The Staff noted that “[d]etermining who qualifies as a qualified custodian is a complicated, and facts and circumstances based, analysis” and that the SEC “has limited the types of financial institutions that may act as qualified custodians to those institutions that possess key characteristics, including being subject to extensive regulation and oversight, that help to ensure that client assets are adequately safeguarded.”
The Staff solicited comments to inform and support “staff recommendations to amend the Custody Rule”—an opportunity that will play a critical role in the development of the cryptocurrency industry and how it will operate under state and federal law.
Before the onset of the COVID-19 pandemic, companies were already exploring the promise of blockchain to modernize certain aspects of their supply chains. Traditional supply chains can be inefficient, data intensive and costly, often characterized by burdensome paperwork, conflicting records and delays resulting from manual reconciliation processes involving a series of transactions and document exchanges among multiple parties. Blockchain offers potentially substantial benefits in this context, including the secure and auditable validation of transactions, automated documentation to support legal and customs compliance, improved quality control, enhanced end-to-end transparency (e.g., for verifying sustainability or ethical sourcing standards), and overall improvements in efficiency and cost-control.
Indeed, ever since news reports in 2018-19 that Walmart had successfully tested a blockchain platform for food traceability and accountability to track mangoes and other products through the supply chain, entities have been looking in earnest at, and investing in, blockchain solutions targeting the supply chain. Indeed, Walmart has continued to invest and conduct trials of blockchain solutions, having recently announced in August the promising results of Walmart Canada’s use of blockchain technology to reduce inefficiencies and invoice disputes for freight and trucking payments. Blockchain applications in the supply chain to date have largely been in the testing or pilot phase, however, due to the complex array of necessary considerations.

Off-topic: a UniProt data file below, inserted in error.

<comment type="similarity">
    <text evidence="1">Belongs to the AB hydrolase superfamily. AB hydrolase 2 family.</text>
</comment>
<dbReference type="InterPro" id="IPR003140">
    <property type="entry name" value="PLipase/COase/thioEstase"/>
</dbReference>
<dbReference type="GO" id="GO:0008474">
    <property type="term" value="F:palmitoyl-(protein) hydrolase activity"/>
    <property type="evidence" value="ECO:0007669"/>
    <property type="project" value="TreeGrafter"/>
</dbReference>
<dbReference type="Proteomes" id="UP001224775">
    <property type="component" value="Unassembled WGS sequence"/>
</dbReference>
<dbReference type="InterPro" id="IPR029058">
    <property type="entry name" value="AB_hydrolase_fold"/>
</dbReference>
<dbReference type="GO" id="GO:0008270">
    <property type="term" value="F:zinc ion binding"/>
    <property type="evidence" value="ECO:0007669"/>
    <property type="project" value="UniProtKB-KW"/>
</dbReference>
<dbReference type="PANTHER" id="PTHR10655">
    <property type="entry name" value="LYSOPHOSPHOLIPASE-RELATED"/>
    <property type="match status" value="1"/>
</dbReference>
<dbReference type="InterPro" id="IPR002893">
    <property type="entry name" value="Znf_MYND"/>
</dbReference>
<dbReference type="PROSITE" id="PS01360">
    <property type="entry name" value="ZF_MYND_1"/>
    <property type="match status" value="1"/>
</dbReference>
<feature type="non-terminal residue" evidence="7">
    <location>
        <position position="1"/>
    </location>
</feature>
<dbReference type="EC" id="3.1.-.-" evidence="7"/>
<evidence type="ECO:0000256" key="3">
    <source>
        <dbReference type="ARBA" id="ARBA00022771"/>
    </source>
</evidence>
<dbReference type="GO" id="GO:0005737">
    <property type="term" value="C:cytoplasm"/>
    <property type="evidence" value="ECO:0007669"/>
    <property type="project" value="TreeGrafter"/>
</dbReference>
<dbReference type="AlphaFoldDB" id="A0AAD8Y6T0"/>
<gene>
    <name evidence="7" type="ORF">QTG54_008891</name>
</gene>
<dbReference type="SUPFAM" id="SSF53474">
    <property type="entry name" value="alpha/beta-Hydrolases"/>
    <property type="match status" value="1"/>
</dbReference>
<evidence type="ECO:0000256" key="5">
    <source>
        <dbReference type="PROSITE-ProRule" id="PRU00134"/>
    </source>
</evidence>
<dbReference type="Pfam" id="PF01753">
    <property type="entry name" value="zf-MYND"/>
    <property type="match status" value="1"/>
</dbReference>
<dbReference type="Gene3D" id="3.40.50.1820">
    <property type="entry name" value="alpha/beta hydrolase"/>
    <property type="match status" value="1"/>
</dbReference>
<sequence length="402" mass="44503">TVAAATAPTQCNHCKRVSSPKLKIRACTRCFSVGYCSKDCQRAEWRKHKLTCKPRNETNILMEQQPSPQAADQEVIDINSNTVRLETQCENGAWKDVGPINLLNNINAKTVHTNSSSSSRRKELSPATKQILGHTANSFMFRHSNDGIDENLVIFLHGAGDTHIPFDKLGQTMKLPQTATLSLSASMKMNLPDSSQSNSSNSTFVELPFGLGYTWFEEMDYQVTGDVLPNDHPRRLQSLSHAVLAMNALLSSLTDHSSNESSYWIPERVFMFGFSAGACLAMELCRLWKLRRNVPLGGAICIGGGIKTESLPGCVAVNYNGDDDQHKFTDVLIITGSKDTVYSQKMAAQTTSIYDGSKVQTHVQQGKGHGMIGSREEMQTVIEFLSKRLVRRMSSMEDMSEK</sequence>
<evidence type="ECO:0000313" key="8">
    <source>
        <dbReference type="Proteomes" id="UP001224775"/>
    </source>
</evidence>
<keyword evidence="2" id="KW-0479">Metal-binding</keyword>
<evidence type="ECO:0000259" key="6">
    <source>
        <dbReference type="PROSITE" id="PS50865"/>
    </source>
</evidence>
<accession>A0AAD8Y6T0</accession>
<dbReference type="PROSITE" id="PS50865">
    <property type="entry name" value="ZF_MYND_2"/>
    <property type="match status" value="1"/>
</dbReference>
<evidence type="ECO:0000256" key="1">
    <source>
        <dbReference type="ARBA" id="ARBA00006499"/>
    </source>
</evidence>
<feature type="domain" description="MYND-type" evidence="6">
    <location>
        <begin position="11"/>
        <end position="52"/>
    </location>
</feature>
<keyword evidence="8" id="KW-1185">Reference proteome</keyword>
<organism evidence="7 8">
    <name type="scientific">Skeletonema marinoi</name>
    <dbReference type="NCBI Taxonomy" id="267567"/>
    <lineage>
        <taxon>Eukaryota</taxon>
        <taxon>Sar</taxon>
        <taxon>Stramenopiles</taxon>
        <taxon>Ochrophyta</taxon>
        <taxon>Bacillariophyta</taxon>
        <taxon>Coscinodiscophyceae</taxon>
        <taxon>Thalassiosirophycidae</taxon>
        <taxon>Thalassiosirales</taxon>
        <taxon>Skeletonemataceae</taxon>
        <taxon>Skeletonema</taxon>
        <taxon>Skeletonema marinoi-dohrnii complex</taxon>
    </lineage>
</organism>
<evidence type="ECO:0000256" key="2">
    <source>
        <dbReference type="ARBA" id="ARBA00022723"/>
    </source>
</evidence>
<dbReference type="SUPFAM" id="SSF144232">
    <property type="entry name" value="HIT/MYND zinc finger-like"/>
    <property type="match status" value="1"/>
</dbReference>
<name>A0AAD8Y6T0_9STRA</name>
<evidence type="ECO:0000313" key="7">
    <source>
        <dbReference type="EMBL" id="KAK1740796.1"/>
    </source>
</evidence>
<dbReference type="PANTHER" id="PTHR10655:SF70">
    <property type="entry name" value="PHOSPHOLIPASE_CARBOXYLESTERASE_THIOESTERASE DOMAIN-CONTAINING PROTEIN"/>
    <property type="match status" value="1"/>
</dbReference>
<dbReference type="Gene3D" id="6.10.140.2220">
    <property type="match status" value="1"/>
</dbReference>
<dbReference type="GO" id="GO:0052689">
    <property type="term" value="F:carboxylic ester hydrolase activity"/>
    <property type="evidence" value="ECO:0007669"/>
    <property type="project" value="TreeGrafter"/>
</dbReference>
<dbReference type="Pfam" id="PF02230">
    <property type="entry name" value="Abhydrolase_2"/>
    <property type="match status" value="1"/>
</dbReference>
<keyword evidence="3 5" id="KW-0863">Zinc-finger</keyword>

As a preliminary step, companies seeking to leverage blockchain solutions need to assess blockchain’s potential applications and advantages, the practical aspects of transitioning away from legacy systems, and the legal and operational issues associated with the use of blockchains. Before going live, participants in a private blockchain must first understand and be satisfied with how the blockchain will be implemented and administered, including, for example, which parties will be responsible for maintaining the blockchain, which data will be stored “on-chain” or “off-chain” to achieve the desired functionality without compromising the confidentiality of certain proprietary data, and how cybersecurity and data origin integrity issues will be handled. In many situations, an overarching written legal agreement among the various participants is necessary to ensure clear and robust governance and to address key legal issues. Also, testing a blockchain solution in the supply chain context is necessarily a collaborative affair (e.g., it may involve assembling a consortium) because a working platform that delivers business value in a supply chain will require participation by the various players in the ecosystem. This can raise antitrust compliance considerations, requiring careful structuring. Thus, while there was optimism in using blockchain to bring the supply chain into a new digital age before the pandemic, many organizations felt that implementation could wait. However, the COVID-19 outbreak has spurred changes in that mindset. Continue Reading